Histoplasmosis (cont.)

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How is histoplasmosis prevented?

People living in endemic areas like the Ohio River Valley are likely to be exposed to histoplasmosis no matter what they do, since the fungus is likely in the dust in the air. However, if they are healthy, most people that get exposed or infected with H. capsulatum will be asymptomatic. Immunosuppressed (those with HIV or cancer or who are receiving chemotherapy for cancer) might reduce their chances of exposure if they live in endemic areas by avoiding high dust areas like construction sites. Soil can be decontaminated with 3% formalin under special circumstances. If people need to work in potential high exposure areas like caves, bridges, construction sites, chicken coops, or other areas where bird and bat droppings could be concentrated, the National Institute for Occupational Safety and Health (NIOSH) recommends using a Part 84 particulate respirator certified by NIOSH. Some investigators suggest that simply watering down soil will help prevent dust formation and reduce the chance of exposure.

There is no vaccine for histoplasmosis. In some cases, H. capsulatum becomes dormant and may reactivate if the person becomes stressed or immunodepressed. Although people develop an immune response to histoplasmosis and recover with no complications, the response is not completely protective and the person can become reinfected with H. capsulatum.

What is the prognosis (outlook) for people with histoplasmosis?

About 90% of patients who acquire acute pulmonary histoplasmosis are asymptomatic, and about another 5%-7% who develop symptoms recover completely. Few may get acute pericarditis and pleural effusions. As the severity of the disease increases, the chance that lifelong problems may occur also increases. Patients with chronic pulmonary histoplasmosis usually develop (90%) cavities in the lungs that may reduce lung capacity and result in respiratory problems and increase the chances for a secondary lung infection. Progressive disseminated histoplasmosis has a grim prognosis (death in a few weeks to months) if appropriate treatment is not received. Even with appropriate treatment, some patients will experience relapses and may require antifungal medication for the rest of their life.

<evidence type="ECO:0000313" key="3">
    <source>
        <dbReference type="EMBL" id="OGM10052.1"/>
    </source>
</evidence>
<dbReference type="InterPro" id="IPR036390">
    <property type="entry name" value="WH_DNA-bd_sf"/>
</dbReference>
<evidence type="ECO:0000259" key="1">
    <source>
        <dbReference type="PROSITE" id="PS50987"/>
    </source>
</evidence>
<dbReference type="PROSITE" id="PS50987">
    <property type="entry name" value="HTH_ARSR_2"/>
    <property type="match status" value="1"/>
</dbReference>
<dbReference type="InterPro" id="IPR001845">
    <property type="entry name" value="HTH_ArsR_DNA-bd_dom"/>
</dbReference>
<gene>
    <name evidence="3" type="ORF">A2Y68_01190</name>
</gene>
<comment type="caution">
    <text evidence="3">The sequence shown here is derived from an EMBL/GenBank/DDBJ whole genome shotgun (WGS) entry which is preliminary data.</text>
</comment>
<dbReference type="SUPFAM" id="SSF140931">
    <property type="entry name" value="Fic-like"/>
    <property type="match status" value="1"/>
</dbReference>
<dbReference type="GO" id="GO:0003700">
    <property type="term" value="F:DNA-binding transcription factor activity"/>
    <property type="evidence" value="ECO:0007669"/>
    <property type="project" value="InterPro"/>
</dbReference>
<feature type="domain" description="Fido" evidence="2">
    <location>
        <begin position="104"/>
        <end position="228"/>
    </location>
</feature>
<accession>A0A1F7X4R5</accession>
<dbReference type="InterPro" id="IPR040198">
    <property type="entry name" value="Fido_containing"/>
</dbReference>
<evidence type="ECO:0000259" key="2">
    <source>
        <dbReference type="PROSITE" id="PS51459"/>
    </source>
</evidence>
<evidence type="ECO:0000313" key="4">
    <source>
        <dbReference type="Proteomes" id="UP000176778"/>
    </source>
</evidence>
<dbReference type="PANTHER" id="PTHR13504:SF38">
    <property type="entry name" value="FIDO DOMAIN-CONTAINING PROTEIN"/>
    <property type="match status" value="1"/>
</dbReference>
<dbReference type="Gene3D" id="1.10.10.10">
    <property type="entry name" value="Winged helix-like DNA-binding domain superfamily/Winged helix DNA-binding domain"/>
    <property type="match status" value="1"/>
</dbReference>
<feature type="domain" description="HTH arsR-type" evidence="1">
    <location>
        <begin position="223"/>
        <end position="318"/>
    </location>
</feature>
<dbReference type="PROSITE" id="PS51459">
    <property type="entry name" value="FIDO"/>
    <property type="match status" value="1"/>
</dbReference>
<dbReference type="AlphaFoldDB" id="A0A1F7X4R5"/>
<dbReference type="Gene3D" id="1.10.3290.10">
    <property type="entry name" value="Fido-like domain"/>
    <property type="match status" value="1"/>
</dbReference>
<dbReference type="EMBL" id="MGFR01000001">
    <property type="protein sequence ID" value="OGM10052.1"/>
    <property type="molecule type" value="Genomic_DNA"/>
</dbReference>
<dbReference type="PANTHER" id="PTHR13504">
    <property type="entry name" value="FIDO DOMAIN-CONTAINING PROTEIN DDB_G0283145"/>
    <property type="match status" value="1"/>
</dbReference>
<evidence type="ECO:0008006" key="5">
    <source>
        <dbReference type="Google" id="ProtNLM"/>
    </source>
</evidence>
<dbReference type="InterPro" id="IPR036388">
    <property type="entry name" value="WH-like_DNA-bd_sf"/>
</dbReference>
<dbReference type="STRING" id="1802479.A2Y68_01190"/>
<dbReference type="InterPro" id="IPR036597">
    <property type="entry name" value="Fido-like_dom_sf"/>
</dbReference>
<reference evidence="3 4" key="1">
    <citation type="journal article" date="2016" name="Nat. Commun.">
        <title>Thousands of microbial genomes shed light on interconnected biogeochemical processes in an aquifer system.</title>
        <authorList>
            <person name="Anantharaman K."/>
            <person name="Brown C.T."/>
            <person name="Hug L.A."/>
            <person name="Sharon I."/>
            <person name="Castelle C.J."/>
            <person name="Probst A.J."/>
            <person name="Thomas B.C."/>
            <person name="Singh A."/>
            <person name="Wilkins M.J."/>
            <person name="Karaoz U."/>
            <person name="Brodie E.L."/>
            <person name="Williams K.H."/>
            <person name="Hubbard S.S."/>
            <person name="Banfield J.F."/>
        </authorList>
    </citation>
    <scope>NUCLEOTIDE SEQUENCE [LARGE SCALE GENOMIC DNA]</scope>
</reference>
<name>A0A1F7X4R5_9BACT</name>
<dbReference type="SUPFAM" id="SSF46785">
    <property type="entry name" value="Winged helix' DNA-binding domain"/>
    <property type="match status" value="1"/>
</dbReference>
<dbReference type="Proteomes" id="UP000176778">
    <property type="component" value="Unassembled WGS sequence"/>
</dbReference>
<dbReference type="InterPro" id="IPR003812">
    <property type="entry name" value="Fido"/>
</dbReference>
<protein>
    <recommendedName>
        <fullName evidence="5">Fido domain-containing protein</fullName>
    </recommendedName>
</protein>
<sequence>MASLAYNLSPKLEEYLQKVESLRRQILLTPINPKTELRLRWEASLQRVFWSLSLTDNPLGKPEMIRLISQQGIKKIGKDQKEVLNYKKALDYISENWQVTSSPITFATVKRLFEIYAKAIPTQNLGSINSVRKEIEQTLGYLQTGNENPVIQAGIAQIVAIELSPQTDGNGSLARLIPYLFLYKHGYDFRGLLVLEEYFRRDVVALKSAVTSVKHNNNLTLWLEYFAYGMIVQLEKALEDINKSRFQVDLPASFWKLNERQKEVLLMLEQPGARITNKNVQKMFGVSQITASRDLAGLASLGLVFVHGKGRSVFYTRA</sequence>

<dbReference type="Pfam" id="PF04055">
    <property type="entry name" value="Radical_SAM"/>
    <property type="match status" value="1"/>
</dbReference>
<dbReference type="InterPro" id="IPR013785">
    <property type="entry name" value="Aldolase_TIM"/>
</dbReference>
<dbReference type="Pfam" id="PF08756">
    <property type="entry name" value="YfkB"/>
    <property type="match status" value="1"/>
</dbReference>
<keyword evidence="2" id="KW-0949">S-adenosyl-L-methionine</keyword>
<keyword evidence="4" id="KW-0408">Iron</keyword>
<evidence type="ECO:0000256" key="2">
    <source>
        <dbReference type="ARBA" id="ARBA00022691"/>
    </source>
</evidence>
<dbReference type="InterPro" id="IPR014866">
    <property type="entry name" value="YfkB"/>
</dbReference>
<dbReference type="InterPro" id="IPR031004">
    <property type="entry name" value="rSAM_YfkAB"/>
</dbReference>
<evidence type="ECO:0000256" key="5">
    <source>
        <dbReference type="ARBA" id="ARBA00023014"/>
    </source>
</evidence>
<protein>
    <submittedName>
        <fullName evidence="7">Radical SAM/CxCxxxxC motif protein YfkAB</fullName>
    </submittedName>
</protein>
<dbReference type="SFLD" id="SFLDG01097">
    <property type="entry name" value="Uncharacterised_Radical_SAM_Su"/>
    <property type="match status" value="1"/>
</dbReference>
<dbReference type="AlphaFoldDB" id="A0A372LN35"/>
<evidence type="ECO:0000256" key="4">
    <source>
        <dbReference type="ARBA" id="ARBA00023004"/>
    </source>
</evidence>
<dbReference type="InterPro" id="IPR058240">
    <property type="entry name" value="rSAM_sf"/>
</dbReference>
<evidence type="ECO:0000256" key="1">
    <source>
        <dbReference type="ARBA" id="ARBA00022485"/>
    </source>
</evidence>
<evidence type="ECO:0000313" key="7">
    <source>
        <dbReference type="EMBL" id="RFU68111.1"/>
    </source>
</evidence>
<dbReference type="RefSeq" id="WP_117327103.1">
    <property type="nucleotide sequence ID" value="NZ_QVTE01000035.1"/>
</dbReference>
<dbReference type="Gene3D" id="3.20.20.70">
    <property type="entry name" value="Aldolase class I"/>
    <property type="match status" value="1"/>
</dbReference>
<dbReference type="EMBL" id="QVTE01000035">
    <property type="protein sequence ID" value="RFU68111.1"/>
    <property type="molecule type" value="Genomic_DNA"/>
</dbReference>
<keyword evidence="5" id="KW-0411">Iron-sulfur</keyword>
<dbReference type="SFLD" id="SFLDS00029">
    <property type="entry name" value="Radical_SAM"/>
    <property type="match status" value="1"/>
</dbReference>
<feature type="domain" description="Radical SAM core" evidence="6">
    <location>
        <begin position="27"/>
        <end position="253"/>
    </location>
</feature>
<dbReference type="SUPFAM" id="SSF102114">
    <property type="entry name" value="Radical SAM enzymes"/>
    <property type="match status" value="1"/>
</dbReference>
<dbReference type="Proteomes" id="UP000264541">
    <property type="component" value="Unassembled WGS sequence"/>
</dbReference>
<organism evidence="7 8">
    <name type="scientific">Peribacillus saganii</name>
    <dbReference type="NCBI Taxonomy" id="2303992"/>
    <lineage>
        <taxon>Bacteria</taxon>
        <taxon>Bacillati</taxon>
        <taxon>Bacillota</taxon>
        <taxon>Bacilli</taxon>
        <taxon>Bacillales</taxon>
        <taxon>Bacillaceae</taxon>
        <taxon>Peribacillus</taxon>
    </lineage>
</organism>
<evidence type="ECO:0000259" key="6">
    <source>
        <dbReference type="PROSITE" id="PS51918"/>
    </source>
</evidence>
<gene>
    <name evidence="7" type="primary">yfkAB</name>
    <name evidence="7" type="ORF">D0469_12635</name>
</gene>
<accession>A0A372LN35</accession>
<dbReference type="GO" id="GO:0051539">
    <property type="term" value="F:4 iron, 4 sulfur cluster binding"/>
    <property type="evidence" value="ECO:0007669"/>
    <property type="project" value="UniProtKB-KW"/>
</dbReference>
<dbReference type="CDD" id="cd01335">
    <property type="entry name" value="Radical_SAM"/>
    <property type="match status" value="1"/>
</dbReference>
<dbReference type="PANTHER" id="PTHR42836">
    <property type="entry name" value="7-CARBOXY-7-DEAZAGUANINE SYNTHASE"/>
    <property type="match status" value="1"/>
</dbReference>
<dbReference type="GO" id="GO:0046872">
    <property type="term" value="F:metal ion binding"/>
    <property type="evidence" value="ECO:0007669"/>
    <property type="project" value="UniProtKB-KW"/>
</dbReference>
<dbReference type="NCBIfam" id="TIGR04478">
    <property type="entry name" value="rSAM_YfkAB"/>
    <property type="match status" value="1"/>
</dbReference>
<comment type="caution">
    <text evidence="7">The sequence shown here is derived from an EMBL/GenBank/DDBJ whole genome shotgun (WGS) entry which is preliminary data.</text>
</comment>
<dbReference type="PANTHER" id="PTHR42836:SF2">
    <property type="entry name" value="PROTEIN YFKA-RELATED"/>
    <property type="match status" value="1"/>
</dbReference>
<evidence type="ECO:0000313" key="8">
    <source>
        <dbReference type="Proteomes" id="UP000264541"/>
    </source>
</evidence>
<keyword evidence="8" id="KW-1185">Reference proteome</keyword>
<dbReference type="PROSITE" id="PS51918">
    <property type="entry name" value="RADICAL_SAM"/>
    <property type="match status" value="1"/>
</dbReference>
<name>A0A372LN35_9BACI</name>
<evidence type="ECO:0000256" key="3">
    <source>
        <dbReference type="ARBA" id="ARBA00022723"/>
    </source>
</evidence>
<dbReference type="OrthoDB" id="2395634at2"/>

Medically Reviewed by a Doctor on 4/11/2014

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Histoplasmosis - Signs and Symptoms Question: If you were diagnosed with histoplasmosis, at what point did you show symptoms? What were they?
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